A photographic journey into an unprecedented migration crisis
Valentina Tamborra is a 35 year-old photographer born in Milan, Italy, where she currently lives and works. Her photography, largely consisting of reportages and portraits, is a successful attempt to combine storytelling with pictures.
Within a wider range of projects and exhibitions spanning mainly the years 2016 and 2017, she devoted much of her latest works to the cause of migrants, by reporting through photographic diaries her firsthand experiences in some of the most crowded and unsafe refugee camps.
From the Dandora dump – Nairobi, Kenya – to the hotspots of Ventimiglia, at the border between Italy and France, and Moria, on the island of Lesbos, the photographer collects and tells us about the stories of thousands of refugees living in inhuman conditions.
From Ventimiglia to Lesbos
From September to December 2017, Valentina works on a project entitled La sottile linea rossa (The thin red line), developed in cooperation with Médicins Sans Frontière – MSF. She witnesses and documents the stories of refugees that she describes as being “stucked in a limbo” in Ventimiglia, at the border between France and Italy. A tiny strip of land where “never-ending dramas, unfulfilled hopes and shattered dreams are part of their daily lives”.
Passo della Morte – the bridge marking the beginning of the long, deadly route from Italy to France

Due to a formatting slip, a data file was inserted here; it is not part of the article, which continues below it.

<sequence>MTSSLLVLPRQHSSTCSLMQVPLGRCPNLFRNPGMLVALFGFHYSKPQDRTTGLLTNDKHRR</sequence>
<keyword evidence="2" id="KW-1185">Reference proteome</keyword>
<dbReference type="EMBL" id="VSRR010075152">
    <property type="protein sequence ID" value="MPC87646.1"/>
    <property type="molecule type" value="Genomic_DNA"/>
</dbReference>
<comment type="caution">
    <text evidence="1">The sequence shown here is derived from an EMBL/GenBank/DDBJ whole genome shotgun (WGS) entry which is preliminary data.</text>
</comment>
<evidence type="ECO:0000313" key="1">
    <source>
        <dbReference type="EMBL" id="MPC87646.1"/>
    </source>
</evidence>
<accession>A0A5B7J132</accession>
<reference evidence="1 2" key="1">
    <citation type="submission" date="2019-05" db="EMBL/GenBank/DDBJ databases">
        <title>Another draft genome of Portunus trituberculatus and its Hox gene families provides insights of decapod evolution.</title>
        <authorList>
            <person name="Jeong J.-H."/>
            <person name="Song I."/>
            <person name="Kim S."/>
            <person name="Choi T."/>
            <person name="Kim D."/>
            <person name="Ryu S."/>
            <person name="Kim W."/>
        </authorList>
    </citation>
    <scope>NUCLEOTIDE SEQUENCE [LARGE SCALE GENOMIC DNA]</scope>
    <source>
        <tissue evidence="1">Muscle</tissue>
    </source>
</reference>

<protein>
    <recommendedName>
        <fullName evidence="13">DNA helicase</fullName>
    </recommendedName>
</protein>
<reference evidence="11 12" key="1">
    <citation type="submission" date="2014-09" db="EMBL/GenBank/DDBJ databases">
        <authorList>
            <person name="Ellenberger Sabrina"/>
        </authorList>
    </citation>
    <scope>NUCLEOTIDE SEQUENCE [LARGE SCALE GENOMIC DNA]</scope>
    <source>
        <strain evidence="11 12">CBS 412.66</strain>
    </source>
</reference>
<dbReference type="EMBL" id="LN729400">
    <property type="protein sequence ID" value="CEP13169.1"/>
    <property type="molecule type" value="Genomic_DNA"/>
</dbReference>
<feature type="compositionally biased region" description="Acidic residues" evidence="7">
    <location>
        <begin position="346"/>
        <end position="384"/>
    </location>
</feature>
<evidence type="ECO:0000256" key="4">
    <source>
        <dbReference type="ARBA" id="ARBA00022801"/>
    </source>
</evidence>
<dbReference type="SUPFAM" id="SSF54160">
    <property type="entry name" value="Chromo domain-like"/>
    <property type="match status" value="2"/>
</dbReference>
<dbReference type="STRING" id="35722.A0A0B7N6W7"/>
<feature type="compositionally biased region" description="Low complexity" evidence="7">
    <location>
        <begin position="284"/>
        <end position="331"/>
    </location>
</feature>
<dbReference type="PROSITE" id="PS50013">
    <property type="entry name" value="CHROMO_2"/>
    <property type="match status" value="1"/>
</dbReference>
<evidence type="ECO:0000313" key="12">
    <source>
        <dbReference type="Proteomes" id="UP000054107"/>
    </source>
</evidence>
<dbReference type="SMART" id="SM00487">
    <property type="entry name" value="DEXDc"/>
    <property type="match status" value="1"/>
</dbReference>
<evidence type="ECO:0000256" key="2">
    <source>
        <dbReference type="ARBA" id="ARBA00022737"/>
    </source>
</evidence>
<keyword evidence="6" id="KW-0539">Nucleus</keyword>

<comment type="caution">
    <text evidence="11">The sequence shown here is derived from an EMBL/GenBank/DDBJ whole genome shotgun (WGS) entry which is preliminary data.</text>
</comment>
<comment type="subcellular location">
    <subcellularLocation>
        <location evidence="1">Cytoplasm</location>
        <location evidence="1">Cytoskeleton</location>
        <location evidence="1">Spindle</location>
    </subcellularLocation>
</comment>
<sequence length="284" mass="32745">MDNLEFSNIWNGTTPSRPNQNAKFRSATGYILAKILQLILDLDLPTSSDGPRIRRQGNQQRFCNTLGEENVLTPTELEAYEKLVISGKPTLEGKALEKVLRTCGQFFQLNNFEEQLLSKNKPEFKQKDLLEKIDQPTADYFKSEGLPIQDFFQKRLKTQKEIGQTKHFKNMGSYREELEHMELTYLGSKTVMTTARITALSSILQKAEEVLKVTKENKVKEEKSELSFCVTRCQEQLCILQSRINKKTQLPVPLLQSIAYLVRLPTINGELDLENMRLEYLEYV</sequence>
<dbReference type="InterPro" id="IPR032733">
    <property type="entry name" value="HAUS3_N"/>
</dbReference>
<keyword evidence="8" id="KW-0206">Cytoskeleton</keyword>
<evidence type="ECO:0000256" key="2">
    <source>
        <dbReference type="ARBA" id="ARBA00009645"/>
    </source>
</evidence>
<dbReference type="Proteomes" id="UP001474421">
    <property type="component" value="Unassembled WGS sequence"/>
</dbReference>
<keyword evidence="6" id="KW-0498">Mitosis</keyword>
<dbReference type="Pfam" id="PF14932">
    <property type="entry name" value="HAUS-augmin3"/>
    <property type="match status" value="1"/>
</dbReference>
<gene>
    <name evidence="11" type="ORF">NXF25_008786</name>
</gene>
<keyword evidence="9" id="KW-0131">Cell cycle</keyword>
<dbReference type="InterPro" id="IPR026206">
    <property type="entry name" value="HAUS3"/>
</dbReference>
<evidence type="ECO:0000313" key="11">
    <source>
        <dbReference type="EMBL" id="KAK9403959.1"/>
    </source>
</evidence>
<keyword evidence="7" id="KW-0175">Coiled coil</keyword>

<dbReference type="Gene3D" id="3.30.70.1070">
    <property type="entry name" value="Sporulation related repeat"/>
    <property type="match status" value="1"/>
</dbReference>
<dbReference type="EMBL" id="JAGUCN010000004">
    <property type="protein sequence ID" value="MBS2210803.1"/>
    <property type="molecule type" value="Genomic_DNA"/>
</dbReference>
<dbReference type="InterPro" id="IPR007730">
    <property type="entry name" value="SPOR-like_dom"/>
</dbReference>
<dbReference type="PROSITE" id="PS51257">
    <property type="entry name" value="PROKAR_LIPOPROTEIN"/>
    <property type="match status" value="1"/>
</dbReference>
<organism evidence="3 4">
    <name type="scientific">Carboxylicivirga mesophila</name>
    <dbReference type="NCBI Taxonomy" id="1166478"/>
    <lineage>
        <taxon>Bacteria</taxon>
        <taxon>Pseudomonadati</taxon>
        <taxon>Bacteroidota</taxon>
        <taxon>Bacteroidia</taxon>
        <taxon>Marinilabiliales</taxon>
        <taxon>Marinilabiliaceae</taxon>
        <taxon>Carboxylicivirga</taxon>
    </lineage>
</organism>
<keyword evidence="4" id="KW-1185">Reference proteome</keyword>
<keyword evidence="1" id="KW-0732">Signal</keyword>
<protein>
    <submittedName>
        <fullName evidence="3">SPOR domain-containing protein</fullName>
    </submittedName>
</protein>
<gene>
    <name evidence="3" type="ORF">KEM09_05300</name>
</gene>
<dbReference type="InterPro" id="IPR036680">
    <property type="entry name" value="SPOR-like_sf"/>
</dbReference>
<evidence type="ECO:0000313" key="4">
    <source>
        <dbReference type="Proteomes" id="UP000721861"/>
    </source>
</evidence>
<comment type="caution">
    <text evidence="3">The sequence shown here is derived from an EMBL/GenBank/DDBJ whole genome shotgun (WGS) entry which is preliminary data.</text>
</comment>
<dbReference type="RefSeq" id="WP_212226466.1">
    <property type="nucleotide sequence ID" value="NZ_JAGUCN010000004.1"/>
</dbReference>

The bridge under the SS20 highway – hundreds of people living on the banks of the river
Hope – looking forward to a better life. On the other side, France is a promised land.
As her photographic journey continues, Valentina is committed to reporting on the astonishing living conditions of refugees in the hotspot of Moria – Lesbos, where about 6000 migrants live in a camp of a maximum capacity of 2000. The shoots, collected in one of her most recent exhibitions – Lesbos: Stories of migrants, depict and appalling situation where people struggling to survive are constantly seeking for asylum or waiting to be returned to their countries of origin.
Inside Moria’s camp
The 70 year-old grandpa desperately waiting for a healthcare provider. “Doctor” is the only English word he learned
Outside Moria’s camp
The Dandora dumpsite
“I went to Nairobi – Kenya and thanks to Amref Health Africa social workers I documented the story of the children living in dumpsites and their re-birth thanks to recycling materials found in the garbage to make musical instruments”. Valentina Tamborra summarizes in a nutshell her astonishing visit at the Dandora dumpsite, Nairobi, where she contributed to the social workers’ rescue operations and followed the kids inside Amref centres, where they receive education, healthcare and practical assistance.
CHOKORA – The singing tin
It’s pronounced “Cho ko rah” and in Swahili means trash.
This is the name given to the Nairobi street kids.
Kids who live in the trash, or to better say: survive.
From the immense Dandora dumpsite to Dagoretti slum and Amref HW, we’ll tell their stories and a tin one.
It’s a story of re-birth, childhood that can be finally lived, hope.
It’s the story of a piece of garbage which becomes music, play,
Kibera – one of the largest slumps in Kenya